A Diary of a Harm Reductionist

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Diary of a Harm Reductionist

"Harm reduction is a sophisticated term for something fundamental: helping people."

AHCH Hro Specialist

What do you wish everyone knew about Harm Reduction?:

Harm Reduction Specialist: Harm reduction is a vital component in preventing the spread of infectious disease, reducing the risk of serious health conditions, and building bridges for clients to meet their goals at whatever capacity they are comfortable with. But it’s so much more than just the syringe exchange.
Meeting our clients where they are and creating familiarity by just showing up and asking how things are makes a huge impact for our clients every day. We do our best at making every interaction count, help to meet immediate needs as much as possible, and hold space for clients when they need it.

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Diary Entry for Friday, 6/14 Scattered Clouds, 85F. International District Library HRO. "Today we dealt with wind, heat, and rain. Spin the wheel and whatever it lands on is how the weather will behave for 11 minutes! Despite that, everyone was in good spirits, and we saw more than 150 people, which is about average. The good news is no flat tires this week. Big win!"

How do you see your Harm Reduction activities helping to overcoming some of the barriers our population faces?

Harm Reduction Specialist: Harm reduction is a sophisticated term for something fundamental: helping people. Harm reductionists are acting on the ceaseless compulsion to help anyone and everyone. We are the controversial bastion which chooses to help individuals who are a part of the community experiencing substance use disorder. These individuals grapple with the everyday challenges of living while in the midst of crisis.
Our clients often meet these challenges without the supports that society takes for granted. As harm reductionists, we seek to restore those supports. We seek to restore health care. We seek to restore community. We seek human interaction with community members who are not lost to us. By providing supplies that reduce the health risks of substance use, we are able to renew a relationship which transforms us. We do this without hesitation because we are not hardened or discouraged by the crisis of drug use in our community.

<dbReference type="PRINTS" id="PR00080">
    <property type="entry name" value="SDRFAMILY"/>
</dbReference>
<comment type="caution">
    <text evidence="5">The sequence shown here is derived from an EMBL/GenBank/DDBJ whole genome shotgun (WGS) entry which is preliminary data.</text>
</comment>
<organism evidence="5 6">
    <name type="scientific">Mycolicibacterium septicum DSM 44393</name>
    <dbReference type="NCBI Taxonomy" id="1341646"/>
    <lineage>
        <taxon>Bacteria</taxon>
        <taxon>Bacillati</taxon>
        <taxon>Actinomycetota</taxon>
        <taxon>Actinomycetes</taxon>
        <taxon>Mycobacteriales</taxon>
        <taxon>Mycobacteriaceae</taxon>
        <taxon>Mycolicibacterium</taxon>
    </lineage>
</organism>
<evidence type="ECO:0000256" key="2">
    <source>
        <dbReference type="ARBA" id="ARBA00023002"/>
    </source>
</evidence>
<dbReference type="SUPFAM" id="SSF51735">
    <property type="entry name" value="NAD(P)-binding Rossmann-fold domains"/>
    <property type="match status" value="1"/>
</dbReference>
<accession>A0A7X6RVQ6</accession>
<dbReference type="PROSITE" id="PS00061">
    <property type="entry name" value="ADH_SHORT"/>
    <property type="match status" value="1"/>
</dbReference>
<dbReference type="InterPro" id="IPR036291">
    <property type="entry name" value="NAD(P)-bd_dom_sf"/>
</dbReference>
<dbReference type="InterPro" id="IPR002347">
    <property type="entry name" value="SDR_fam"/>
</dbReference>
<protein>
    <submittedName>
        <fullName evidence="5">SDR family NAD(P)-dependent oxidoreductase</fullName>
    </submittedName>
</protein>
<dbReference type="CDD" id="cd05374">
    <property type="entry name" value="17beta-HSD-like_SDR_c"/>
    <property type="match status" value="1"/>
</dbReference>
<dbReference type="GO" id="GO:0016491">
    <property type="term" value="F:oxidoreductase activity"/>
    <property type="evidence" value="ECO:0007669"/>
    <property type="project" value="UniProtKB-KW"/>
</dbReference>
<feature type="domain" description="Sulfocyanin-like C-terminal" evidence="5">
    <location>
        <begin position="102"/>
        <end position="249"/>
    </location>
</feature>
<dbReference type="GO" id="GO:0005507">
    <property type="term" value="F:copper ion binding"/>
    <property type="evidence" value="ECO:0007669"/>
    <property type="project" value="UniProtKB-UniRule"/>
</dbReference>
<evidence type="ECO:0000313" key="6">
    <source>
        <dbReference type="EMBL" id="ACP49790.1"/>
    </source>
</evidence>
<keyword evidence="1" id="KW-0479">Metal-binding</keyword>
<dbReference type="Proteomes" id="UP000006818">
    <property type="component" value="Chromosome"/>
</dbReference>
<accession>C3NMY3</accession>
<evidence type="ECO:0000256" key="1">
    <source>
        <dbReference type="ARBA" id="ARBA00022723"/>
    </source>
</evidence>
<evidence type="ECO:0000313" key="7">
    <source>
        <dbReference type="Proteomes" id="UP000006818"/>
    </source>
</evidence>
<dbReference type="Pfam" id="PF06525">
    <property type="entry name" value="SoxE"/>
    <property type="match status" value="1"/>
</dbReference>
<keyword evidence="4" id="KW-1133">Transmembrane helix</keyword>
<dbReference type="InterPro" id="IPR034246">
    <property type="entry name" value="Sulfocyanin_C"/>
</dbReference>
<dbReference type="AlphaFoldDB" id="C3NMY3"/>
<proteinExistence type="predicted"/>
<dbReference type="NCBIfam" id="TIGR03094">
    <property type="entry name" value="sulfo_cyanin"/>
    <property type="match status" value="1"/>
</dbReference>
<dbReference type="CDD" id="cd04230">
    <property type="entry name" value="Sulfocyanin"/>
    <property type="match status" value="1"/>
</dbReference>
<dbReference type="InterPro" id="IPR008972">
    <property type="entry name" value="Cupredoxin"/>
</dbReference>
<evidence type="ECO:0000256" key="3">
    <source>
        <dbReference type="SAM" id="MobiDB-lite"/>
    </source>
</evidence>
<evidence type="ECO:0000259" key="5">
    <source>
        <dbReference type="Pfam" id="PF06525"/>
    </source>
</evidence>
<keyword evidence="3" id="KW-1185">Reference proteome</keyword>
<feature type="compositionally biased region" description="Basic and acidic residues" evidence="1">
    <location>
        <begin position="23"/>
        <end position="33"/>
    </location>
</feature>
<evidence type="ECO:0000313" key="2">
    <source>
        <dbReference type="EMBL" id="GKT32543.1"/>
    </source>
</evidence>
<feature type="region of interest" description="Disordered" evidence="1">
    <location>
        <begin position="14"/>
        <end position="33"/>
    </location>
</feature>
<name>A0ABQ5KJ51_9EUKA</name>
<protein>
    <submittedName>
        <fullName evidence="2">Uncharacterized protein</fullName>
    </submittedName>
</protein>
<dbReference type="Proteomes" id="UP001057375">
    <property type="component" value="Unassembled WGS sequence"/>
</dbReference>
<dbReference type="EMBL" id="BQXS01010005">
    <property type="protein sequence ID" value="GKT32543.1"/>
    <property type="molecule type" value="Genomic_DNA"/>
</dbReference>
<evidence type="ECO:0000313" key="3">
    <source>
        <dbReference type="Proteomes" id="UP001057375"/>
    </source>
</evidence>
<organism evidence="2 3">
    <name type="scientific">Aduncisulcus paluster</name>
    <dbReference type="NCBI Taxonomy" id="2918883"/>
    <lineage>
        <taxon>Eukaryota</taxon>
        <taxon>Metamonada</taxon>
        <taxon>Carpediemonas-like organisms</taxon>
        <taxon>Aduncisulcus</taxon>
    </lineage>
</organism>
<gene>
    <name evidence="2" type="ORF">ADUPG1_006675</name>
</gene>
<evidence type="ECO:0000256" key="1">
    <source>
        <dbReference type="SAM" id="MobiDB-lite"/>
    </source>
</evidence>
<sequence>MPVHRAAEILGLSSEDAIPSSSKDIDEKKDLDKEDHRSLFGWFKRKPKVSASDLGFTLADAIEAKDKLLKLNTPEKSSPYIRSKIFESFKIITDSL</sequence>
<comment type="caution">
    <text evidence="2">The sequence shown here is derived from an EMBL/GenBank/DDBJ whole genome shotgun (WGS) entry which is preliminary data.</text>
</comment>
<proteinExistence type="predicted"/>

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Diary Entry for Monday, 6/17. 96F, Roving Outreach with Medical. "[Northeast Heights] -- Found a couple in the park. Distributed survival supplies. Found campsite in an open space in the foothills. It was extremely hot. There's no escape for us with the sun beating down, even with a little shade from the trunk of the van. But [there is] especially no escape if you're surviving outside."

Diary Entry for Tuesday, 6/18. 92F, West Side Outreach. "Still very hot. Not many folks in the usual spots we hit up on Tuesdays. Gave 6 people supplies. Hope they're ok."

Some people would say that Harm Reduction encourages Substance Use Disorders. How would you respond?

Harm Reduction Specialist: Part of the value of Harm Reduction model is that it centers an individual’s autonomy and right to choice. Sometimes that means that they will use substances forever. It is our job to celebrate any steps someone takes towards making informed decisions that are best for them and fit realistically into their lives, reducing risk for themselves and others, and gaining more insight and information about their own behaviors and practices.
Harm reduction is often misunderstood as something else, but I tend to come at it from a public health perspective. We are a healthcare organization, and abstinence-only education or refusing to provide services to people based on their substance use status services is not good health care.
While there is still a lot of ambivalence around Harm Reduction, Harm Reduction is integral to the community. I believe there is a way to hold the complexity of it all while modeling compassion, centering autonomy, and having a commitment to reducing needless suffering.

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Diary Entry for Wednesday 6/19. Roving with Medical. "Got to follow up with a client we've been missing for a while. Oakley was able to attend to his feet. Got him supplies and water. Saw 34 people in one spot. Gave out everything we brought with us."

Diary Entry for Thursday 6/20. On-Site Syringe Service Program. "I guess pigs are flying today--We were early! Served 15 clients and all went well. More traffic than usual for a Thursday and we aren't complaining!"

What has your biggest challenge been on Harm Reduction Outreach?

Harm Reduction Specialist: The biggest challenge has been having to watch a person’s progress be halted due to a lack of resources or years-long waitlists that prevent them from meeting goals like getting into housing. These systems make people extremely vulnerable, as well as lose faith and hope in the interventions set in place to help them.



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